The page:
When Sony announced the new “Share Play” feature for PlayStation 4 owners two months ago, it was one of the most unexpected and interesting possible uses for its cloud-based gaming infrastructure we’d heard of. The promise: a “virtual couch” that allows remote players to join your games as if they were sitting next to you. That means the ability to participate in competitive or co-operative multiplayer, even in games not designed for online play, or simply the freedom to “borrow” a friend’s system and screen to briefly launch a single-player title. to try.
With the launch of PS4 firmware version 2.00 this week, the Share Play promise has become a reality for millions of PS4 owners with PlayStation Plus. After spending nearly an afternoon tinkering with the new feature, we found Share Play on the PS4 to be far from unusable, but also far from the seamless experience of actually playing with a friend in the same room.
Setting up a Share Play session is a bit of a tedious process. First, both players must join a chat party. Then one player must start the Share Play session through the Party menu. The “guest” must then connect to that Share Play session. After all that, the host must virtually “hand a controller” to the guest through another Party screen menu, and the guest must accept the controller.
The system menus do their best to walk both sides through this process, but it still requires a lot of coordination and juggling between different screens. What’s more, when the host is navigating system menus, the guest is stuck staring at a blue screen that tells them to wait for the host to launch a game. Chat functionality is also limited when the Share Play host is navigating menus, meaning Skype may be a better solution for consistent communication.
Once everything is set up, the experience is quite intuitive: the host system acts as if the guest simply plugged in a controller from miles away, while the guest’s system displays video and audio streamed from the host’s machine. The main limitation, as always seems to be with these kinds of streaming game solutions, is lag. While the host gets a perfect locally run experience, there was a small but noticeable delay between the guest pressing the button and the on-screen response in our tests, ranging from about a fifth to a third of a second. The sensation is similar to what many players find when streaming games from PlayStation Now’s massive server farms, which is actually a point in Share Play’s favour.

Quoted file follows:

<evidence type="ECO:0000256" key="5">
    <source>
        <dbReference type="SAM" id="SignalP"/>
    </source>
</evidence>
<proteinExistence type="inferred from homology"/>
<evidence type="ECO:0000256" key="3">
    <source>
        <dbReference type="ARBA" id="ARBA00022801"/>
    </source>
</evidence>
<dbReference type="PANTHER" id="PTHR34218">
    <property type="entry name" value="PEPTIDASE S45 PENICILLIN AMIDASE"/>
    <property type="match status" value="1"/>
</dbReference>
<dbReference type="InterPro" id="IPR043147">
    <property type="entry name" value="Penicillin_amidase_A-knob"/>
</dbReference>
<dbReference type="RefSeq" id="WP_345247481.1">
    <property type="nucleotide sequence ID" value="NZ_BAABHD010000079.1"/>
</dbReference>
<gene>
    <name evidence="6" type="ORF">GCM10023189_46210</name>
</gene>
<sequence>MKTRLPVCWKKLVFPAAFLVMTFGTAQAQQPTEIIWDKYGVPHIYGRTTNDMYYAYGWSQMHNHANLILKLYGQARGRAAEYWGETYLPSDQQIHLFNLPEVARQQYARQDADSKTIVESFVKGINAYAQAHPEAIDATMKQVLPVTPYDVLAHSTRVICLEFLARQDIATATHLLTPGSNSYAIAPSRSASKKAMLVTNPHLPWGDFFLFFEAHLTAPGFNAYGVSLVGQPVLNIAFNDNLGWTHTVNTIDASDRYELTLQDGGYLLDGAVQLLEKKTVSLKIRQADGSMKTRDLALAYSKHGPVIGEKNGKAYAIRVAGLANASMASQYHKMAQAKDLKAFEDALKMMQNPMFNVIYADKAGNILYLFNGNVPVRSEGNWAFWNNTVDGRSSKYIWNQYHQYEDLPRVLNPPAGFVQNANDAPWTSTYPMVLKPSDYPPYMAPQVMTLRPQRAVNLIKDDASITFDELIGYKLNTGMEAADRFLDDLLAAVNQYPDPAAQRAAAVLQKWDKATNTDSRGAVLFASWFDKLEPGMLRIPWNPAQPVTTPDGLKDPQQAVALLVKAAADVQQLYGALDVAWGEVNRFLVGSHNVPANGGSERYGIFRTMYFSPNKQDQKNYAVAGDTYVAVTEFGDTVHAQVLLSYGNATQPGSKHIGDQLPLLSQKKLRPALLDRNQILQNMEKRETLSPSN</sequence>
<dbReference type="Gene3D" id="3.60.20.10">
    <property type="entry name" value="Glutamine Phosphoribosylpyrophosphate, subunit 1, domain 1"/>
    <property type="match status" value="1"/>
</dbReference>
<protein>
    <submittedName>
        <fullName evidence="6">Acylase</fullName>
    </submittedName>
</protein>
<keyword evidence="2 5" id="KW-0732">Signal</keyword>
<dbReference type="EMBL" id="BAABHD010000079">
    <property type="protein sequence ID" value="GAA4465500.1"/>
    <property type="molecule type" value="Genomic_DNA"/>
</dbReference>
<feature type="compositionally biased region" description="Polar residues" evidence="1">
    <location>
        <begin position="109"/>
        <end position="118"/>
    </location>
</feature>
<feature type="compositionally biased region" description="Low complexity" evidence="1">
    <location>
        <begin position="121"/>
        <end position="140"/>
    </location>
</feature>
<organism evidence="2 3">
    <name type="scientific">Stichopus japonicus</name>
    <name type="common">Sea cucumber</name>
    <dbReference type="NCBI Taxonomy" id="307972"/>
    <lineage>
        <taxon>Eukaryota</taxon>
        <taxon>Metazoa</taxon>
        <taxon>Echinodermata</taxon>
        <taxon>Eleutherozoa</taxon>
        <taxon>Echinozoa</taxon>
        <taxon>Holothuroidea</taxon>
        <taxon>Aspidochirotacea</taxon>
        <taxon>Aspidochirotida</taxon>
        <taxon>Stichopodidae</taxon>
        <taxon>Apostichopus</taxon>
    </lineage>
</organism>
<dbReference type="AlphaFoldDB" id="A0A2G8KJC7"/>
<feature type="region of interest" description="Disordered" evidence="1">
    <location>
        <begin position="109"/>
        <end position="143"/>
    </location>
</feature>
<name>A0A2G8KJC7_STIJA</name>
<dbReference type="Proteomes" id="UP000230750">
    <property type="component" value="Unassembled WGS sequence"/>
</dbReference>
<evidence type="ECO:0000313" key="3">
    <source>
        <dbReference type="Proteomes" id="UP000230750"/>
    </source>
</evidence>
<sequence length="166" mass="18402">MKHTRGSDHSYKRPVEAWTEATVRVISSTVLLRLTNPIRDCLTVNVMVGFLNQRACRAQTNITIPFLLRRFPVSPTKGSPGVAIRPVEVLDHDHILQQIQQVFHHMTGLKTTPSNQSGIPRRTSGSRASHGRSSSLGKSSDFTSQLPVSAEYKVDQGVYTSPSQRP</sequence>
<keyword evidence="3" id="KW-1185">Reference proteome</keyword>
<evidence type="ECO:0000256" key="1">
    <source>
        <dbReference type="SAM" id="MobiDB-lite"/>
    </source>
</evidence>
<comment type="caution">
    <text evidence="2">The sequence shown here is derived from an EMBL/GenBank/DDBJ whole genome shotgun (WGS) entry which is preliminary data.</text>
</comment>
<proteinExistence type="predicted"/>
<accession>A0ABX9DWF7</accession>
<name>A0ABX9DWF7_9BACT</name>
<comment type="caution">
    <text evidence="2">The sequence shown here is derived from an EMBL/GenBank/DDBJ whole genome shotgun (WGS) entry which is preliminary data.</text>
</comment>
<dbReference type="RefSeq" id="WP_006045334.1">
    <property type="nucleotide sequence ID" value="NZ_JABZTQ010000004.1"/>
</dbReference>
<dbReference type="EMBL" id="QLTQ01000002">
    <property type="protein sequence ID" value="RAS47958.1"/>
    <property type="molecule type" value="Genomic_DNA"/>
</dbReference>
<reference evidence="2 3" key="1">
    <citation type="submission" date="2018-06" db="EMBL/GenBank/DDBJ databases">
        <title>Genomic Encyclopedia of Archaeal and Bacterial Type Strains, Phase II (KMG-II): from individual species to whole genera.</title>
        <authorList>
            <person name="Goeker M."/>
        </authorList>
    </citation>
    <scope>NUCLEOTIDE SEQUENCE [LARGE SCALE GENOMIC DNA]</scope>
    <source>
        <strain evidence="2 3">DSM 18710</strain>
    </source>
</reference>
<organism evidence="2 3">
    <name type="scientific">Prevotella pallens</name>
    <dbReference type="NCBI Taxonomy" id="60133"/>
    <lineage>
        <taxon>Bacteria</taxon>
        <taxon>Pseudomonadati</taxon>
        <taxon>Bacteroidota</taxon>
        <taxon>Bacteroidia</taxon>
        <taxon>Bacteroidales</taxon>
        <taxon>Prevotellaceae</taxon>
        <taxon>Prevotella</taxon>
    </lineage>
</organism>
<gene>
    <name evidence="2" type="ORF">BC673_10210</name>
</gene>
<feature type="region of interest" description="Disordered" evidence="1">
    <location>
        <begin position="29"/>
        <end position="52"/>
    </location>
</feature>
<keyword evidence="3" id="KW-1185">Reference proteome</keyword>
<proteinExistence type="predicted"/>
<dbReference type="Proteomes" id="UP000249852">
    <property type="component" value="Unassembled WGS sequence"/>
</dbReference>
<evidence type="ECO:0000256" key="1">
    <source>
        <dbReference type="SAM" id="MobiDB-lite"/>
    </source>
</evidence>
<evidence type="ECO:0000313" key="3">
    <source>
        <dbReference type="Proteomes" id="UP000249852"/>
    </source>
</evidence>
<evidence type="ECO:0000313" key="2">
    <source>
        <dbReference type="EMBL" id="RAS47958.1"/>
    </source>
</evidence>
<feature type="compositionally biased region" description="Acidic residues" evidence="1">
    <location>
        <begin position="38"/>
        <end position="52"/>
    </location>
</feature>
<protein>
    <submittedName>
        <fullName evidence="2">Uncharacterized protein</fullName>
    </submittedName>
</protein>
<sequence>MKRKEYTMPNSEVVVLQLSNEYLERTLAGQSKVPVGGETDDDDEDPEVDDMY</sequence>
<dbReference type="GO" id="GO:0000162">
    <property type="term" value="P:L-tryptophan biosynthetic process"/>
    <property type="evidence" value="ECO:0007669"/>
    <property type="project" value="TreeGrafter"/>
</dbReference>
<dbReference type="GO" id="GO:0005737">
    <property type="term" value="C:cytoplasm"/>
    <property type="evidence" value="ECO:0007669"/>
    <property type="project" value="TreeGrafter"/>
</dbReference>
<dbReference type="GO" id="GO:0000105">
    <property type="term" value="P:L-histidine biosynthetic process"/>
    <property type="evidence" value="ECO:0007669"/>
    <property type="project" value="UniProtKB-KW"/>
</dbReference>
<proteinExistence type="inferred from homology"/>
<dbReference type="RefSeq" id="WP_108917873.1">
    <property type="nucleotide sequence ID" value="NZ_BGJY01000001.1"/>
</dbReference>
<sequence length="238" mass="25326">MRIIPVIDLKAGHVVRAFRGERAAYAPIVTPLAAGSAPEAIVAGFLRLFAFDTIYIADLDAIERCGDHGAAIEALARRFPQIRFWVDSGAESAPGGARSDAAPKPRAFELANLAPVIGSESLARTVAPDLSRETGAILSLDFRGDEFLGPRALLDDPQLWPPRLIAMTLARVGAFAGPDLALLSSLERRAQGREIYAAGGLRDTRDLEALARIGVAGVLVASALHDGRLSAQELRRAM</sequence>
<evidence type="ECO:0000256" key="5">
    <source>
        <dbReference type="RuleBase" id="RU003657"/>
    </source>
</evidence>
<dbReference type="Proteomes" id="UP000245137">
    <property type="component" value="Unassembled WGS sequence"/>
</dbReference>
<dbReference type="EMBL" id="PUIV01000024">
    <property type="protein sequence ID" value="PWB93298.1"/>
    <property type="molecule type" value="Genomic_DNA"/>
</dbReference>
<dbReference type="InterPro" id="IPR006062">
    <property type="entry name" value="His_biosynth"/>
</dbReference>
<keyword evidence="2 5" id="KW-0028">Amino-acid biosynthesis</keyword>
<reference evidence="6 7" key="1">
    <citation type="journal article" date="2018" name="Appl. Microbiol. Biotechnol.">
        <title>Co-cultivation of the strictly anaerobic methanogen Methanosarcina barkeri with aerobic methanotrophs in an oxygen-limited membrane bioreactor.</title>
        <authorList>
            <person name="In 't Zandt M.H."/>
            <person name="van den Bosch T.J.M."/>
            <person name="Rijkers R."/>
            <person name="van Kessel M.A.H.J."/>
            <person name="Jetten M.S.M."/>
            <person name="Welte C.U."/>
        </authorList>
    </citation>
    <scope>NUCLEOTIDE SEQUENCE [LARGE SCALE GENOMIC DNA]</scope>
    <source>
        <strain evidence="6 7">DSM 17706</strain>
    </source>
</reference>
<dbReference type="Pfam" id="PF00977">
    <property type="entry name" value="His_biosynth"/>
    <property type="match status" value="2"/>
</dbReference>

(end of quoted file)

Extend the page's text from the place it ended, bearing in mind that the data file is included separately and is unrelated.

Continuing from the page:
How significant this delay becomes for the guest largely depends on the type of game you’re playing. On a game like The evil within, which already has some kind of loose, languorous controls, playing remotely wasn’t all that different from playing locally. In a game like Towerfall: Ascensionhowever, the host player had a huge advantage in multiplayer, as the guest struggled to time precise moves such as wall jumps against the small input lag.
To be fair, that lag became much more manageable when the host machine switched from a wireless connection to a wired connection to the router. A fixed connection configuration allowed the guest player to hold his own Sports friends battles and take part in a multiplayer spelunky walk without much effort. But even in this ideal setup, the guest still had to make unnatural adjustments for the delay.
Another drawback worth noting is the one-hour time limit for each Share Play session, which requires you to restart the share session after 60 minutes. If you were hoping to jump from game to game as your friend stepped away from the controller or spend hours bingeing on your friend’s remote system, too bad; each game had to be selected by the host. However, there’s no limit to the number of times you can restart a session, so this is a fairly minor inconvenience, especially when you consider that the host system doesn’t even have to own the game in question. We also ran into a strange problem with gameplay sharing in a new action puzzle game Pix the cat, which gave an error that sharing was “blocked in your region”. That’s a bit strange considering Sony has said in the past that the service should work with “all PS4 games released”.
Despite the light bandwidth and setup headache, Share Play is a nice, unexpected addition to the many features already offered to PlayStation Plus subscribers on the PS4. If you just can’t find a local friend to join in some couch co-op or want to try out the hot new game your friend in another state just picked up, there are worse solutions.
Sam Machkovech contributed to this report.